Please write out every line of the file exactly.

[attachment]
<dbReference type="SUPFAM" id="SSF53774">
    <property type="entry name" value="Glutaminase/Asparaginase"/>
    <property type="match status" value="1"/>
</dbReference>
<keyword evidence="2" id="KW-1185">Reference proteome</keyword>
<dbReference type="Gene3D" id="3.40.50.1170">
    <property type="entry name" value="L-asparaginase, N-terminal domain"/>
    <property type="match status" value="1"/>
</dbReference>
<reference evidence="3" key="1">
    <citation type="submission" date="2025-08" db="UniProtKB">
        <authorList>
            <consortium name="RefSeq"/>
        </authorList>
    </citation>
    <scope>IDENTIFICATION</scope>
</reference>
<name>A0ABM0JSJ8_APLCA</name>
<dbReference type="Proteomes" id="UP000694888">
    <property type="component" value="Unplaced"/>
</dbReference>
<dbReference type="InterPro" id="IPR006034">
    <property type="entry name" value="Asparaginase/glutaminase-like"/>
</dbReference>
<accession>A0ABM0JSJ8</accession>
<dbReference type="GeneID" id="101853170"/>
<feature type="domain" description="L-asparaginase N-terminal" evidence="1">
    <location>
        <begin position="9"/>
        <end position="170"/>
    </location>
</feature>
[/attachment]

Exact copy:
<dbReference type="SUPFAM" id="SSF53774">
    <property type="entry name" value="Glutaminase/Asparaginase"/>
    <property type="match status" value="1"/>
</dbReference>
<keyword evidence="2" id="KW-1185">Reference proteome</keyword>
<dbReference type="Gene3D" id="3.40.50.1170">
    <property type="entry name" value="L-asparaginase, N-terminal domain"/>
    <property type="match status" value="1"/>
</dbReference>
<reference evidence="3" key="1">
    <citation type="submission" date="2025-08" db="UniProtKB">
        <authorList>
            <consortium name="RefSeq"/>
        </authorList>
    </citation>
    <scope>IDENTIFICATION</scope>
</reference>
<name>A0ABM0JSJ8_APLCA</name>
<dbReference type="Proteomes" id="UP000694888">
    <property type="component" value="Unplaced"/>
</dbReference>
<dbReference type="InterPro" id="IPR006034">
    <property type="entry name" value="Asparaginase/glutaminase-like"/>
</dbReference>
<accession>A0ABM0JSJ8</accession>
<dbReference type="GeneID" id="101853170"/>
<feature type="domain" description="L-asparaginase N-terminal" evidence="1">
    <location>
        <begin position="9"/>
        <end position="170"/>
    </location>
</feature>